H&R Block provides some insight into why some consumers will have trouble with their tax filings this year
Acclaimed tax preparation company H&R Block has released statistics concerning the impact the Affordable Care Act will have on tax returns. The federal law is meant to make health insurance more accessible and affordable for consumers throughout the country. This is accomplished through the provision of subsidies, which offset the overall cost of health insurance coverage. The problem, however, is that many people will have to repay some of their tax credits.
Consumers expected to repay an average of $530 in tax credits
According to H&R Block, some 52% of consumers that have purchased coverage through exchanges will have to repay an average of $530 of the subsidies they have received from the federal government. This will reduce their potential tax refunds by an average of 17%. For some, this could be particularly challenging, as they may not be expecting to repay anything they have received through the subsidies that are offered through health insurance exchanges.
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Many people will be hit with penalties for being uninsured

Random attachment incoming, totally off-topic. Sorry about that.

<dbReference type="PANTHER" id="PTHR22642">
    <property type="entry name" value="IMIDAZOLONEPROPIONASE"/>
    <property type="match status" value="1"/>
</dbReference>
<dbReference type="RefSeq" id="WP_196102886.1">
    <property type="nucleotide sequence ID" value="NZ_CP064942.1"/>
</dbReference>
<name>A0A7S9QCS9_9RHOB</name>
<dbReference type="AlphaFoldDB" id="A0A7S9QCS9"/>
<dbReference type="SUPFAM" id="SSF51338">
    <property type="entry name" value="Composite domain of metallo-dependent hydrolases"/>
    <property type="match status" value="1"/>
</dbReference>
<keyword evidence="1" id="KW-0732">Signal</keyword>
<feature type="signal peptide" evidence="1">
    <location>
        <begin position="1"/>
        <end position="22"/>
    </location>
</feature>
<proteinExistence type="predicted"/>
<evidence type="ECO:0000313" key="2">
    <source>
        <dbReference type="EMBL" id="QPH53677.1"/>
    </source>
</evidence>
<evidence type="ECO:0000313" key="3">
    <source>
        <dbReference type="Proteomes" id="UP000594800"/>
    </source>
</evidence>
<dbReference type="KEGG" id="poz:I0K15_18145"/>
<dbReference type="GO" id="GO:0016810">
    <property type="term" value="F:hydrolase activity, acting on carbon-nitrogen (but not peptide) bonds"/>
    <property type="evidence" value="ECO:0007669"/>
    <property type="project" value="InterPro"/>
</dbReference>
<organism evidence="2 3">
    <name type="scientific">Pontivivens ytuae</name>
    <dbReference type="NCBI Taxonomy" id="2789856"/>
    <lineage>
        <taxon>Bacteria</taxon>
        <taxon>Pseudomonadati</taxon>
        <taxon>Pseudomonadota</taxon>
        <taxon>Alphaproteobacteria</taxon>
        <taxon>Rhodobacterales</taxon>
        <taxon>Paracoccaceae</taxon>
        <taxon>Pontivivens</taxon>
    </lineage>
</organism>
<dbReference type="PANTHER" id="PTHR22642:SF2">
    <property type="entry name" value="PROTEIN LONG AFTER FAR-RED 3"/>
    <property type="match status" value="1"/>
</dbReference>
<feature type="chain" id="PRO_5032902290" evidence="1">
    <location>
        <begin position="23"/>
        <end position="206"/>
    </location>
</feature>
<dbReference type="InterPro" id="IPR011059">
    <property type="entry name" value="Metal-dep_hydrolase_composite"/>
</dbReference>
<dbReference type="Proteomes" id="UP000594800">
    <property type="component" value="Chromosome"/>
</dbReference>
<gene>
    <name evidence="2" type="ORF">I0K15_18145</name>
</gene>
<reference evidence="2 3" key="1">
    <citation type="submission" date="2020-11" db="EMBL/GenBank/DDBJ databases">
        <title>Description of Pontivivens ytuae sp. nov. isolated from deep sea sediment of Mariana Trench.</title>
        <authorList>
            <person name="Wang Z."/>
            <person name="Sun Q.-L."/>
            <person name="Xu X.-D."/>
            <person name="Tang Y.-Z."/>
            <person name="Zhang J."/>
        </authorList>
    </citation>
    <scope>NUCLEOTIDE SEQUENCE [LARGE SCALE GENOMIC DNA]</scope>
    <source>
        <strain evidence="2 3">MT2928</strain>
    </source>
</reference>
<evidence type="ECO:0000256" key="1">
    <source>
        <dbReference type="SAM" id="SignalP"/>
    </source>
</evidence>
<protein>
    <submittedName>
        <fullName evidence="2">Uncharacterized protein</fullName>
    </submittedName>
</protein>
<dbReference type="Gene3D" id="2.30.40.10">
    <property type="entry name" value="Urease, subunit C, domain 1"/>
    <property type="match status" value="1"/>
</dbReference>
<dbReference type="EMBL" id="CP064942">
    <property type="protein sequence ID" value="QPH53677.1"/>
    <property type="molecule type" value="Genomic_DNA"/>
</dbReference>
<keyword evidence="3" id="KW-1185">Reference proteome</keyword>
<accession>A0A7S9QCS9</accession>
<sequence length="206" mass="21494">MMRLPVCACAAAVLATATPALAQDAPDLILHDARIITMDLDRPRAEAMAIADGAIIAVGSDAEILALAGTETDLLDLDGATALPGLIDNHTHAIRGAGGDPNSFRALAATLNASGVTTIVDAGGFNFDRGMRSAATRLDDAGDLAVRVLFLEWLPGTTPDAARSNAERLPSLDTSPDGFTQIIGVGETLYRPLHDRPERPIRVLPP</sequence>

This year, those filing taxes will have to check a box that identifies that they are covered by insurance. This will be little trouble for most people, but those that were not insured last year could face penalties from the federal government. H&R Block estimates that the average penalty for those that went without insurance coverage will be $172. According to the Affordable Care Act, the lowest penalty that uninsured consumers will be hit with is $95 per uninsured adult in a particular residence. People can be fined more because federal law allows for fines to be based on a percentage of a household income as well.
Consumers overestimate their income during the open enrollment period
One of the issues that is affecting how much consumers will have to repay is that they overestimated their incomes when filing last year. Many people estimated their 2014 income based on 2012 information, when the open enrollment period first began. When enrolling, consumers are required to provide some financial information, which is used to determine whether or not they qualify for subsides and certain health insurance plans.